4/15/12

Warm evening near Wetmore Landing, Marquette, MI

Last Light

       A group of large rocks bathe in subtle light during twilight near Wetmore Landing in early March. I shot near twilight to prevent the fire from becoming too powerful of a light source and to give it enough attention to bring a level of warmth and comfort into the image. 

       Shooting near the edges of day can create very powerful imagery. The lighting is quite soft twenty to forty minutes before the sun rises and after the sun sets. The lighting during twilight has a soft feel to it, but that does not mean it is easy to photograph. The dynamic range of the scene can still be quite large. This means one might have to use a graduated ND filter or bracket two to three exposures to capture all of the light in the scene. Soft light has its advantages like soft shadows and smooth traditions of light, but it also has its disadvantages. Twilight offers a light that is not very directional. Meaning there are no strong shadows to give the scene depth and texture. This is where an external flash fired off-camera might come in handy. A low powered flash-fill can add a touch of dramatic lighting and texture to the photograph and equalize the levels of brightness in the scene.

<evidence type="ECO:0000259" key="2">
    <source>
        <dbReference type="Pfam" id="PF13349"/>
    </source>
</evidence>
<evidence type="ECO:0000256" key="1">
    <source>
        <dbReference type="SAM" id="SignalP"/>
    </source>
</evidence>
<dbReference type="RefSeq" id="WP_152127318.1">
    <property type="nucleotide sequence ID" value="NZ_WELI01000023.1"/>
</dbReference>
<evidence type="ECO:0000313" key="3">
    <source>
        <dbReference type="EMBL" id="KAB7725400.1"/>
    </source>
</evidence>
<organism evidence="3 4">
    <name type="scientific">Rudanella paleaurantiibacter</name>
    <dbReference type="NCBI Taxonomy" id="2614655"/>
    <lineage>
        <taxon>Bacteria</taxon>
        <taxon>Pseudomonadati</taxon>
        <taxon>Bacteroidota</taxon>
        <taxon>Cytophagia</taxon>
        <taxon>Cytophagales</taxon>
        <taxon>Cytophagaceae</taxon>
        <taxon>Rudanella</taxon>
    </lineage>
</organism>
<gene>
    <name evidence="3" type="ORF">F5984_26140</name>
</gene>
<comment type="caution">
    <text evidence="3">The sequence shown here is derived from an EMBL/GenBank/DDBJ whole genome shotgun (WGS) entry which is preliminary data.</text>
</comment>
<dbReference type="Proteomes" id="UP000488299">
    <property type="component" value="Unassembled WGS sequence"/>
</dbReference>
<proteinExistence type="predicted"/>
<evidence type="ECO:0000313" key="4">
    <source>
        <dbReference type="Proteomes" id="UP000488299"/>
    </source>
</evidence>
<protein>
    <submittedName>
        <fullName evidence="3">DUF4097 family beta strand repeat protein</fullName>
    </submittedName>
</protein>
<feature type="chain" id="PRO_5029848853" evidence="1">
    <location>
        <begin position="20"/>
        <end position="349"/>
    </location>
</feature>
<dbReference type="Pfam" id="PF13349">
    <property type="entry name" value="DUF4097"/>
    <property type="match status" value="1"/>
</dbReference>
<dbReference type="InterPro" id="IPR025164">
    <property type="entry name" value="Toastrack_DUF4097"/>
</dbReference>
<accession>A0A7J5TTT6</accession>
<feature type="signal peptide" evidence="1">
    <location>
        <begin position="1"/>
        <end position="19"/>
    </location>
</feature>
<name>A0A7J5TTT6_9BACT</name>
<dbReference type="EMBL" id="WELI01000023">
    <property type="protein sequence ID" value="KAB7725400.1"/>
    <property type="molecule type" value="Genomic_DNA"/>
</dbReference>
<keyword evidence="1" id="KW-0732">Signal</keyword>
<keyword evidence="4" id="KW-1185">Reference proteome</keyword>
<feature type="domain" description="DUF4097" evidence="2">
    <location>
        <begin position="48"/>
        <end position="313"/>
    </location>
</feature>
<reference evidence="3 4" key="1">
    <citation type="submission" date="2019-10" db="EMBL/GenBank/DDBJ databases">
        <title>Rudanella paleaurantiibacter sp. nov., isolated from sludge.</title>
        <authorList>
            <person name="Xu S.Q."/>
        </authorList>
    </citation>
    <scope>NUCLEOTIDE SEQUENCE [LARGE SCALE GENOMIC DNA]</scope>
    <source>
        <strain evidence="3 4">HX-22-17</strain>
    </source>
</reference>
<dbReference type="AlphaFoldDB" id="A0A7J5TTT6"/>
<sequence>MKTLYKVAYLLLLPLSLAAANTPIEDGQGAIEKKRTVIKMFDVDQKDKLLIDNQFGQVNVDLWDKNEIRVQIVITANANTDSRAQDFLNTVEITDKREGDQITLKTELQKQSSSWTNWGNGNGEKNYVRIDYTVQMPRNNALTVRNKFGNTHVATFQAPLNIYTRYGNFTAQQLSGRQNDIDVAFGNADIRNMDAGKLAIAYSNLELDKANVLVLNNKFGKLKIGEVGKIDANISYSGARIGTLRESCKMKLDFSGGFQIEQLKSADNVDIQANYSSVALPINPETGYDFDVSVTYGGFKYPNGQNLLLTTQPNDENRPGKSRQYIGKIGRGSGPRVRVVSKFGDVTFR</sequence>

If anyone has a question, comment or interest regarding this type of lighting please E-mail me at jbphotography2@yahoo.com. Thank you for reading!

Technical details: Canon 7D, Canon 10-22mm lens (@13mm), two-stop reverse graduated neutral density filter, 430 EX II off-camera flash fill at -1.7 compensation, ISO 100, F/8, 30 Seconds.

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